After years of restoration, the Beekman Hotel in New York is finally open again, and in the sames year oh the building’s 135th anniversary. So this is the perfect time to show you beautiful Hotel Design ideas, through this warm and very invinting project. Enjoy!
The Beekman was initially commissioned by Irish immigrant banker Eugene Kelly, and was constructed by the architecture firm of Benjamin Silliman, Jr and James M. Farnsworth as the Temple Court Building.
Its site was previously the site of the New York City debut of Hamlet, as well as of intellectual incubator Clinton Hall, and the inaugural classes of the New York University.
In 1998, the Temple Court Building with its distinctive Queen Anne design, and its nine-story atrium bathed in resplendent sunlight through the pyramidal skylight saw its magnificent façade declared an official New York City landmark.
New York hotels and landmarks are often similar; the city’s hospitality, marketed warts and all, is a pillar of the modern urban narrative. And this is where the Beekman’s building, now majestically restored by the architecture firm of Gerner Kronick + Valcarcel, lets its hospitality function shine through its long history.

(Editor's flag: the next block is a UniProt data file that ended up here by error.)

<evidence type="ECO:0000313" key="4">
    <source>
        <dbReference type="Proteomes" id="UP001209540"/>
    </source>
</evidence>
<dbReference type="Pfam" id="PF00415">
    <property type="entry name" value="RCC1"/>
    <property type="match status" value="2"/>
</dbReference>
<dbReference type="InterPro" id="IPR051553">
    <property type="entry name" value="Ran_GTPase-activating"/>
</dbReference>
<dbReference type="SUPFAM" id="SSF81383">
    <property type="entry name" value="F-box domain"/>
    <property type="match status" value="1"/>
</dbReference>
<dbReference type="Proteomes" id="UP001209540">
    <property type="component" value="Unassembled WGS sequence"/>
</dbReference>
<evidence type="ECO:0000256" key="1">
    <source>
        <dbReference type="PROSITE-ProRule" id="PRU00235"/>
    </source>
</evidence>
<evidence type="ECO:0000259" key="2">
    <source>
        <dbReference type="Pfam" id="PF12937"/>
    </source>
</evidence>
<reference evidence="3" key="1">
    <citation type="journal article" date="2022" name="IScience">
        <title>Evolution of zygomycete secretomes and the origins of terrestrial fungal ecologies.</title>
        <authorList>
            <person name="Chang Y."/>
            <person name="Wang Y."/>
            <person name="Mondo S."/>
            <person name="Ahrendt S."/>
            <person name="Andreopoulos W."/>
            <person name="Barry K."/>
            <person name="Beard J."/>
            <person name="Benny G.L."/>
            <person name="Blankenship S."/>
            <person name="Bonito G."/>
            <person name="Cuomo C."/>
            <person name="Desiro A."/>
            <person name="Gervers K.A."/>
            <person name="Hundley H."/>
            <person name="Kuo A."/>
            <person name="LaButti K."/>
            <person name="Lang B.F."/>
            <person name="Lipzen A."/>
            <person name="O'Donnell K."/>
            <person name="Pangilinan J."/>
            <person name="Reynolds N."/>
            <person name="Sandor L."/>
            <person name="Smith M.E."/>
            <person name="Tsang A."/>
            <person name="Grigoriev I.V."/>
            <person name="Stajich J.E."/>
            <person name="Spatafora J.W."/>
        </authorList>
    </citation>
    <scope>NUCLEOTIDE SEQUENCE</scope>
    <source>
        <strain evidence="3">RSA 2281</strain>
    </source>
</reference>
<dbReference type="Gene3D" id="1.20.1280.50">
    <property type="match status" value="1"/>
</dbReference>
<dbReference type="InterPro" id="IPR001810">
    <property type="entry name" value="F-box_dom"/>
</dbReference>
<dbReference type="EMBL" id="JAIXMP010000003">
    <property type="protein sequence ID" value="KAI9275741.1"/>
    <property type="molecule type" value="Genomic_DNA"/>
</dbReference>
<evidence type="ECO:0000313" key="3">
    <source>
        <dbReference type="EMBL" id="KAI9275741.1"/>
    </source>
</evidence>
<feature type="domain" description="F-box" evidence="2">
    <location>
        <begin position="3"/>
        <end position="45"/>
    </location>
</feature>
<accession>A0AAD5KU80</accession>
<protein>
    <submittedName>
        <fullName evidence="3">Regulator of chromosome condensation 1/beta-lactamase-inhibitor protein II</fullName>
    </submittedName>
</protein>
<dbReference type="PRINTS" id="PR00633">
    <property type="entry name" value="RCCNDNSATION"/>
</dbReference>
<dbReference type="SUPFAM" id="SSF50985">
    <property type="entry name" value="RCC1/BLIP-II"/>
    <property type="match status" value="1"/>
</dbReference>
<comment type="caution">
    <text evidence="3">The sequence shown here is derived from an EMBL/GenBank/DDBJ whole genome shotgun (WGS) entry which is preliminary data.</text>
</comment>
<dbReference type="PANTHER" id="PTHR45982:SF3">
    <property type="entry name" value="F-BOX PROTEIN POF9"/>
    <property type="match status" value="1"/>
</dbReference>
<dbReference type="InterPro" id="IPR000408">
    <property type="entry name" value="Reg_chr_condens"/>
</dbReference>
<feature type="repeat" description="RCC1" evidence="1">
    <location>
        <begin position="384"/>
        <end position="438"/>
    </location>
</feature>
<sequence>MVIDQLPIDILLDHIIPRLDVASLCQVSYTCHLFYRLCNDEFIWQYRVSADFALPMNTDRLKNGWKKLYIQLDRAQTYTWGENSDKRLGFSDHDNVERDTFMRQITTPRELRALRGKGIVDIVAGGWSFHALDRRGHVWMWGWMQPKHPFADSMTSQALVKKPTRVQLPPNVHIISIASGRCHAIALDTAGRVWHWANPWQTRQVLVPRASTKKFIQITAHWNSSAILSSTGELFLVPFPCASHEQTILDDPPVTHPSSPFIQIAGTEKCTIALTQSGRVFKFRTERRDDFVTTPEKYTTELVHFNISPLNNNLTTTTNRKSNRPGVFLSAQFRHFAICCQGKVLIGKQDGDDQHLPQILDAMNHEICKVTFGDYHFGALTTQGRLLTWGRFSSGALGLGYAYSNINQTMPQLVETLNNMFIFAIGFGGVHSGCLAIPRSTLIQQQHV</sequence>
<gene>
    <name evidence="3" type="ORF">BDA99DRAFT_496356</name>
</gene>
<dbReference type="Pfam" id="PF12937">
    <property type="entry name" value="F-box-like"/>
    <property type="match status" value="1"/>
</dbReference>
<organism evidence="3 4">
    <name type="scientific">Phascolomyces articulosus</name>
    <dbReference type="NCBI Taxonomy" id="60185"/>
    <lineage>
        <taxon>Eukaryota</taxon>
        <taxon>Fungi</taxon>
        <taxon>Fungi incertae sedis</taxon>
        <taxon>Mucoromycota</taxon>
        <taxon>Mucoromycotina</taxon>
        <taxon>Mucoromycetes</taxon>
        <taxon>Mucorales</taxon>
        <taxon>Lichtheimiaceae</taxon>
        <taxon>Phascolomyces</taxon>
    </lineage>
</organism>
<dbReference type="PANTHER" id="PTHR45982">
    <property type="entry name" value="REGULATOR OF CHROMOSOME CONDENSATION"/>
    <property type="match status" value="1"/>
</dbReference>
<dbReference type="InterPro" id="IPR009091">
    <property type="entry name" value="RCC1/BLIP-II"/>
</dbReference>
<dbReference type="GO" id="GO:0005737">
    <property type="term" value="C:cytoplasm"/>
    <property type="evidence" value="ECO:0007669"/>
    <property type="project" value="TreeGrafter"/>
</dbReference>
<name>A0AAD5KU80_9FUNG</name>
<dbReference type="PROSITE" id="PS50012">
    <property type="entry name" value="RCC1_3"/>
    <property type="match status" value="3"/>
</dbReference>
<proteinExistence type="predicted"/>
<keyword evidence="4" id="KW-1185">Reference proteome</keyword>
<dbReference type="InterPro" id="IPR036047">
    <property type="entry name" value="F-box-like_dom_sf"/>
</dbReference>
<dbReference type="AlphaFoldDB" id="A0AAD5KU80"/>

This complex role of a haven for individual ambition in a town so comfortable in testing it is eloquently reflected in the Beekman’s interior design and overall aesthetic philosophy.
Stressed by the colour palette and the lighting, the building’s wonderful ironwork calls back to the brute force of the city’s foundational, entrepreneurial spirit, while an ingenious use of carpets references both the patchwork that is Manhattan, and the insulation that its inhabitants seek from it.
As dominant dark tones are entertained by bursts of colour in the furniture, and as public spaces linger between stern exclusivity and playful maturity, renowned interior designer Martin Brudnizki moves with elegance from the narrative of struggling ambition to one of luxury and sophistication –the province of ambition actualized.
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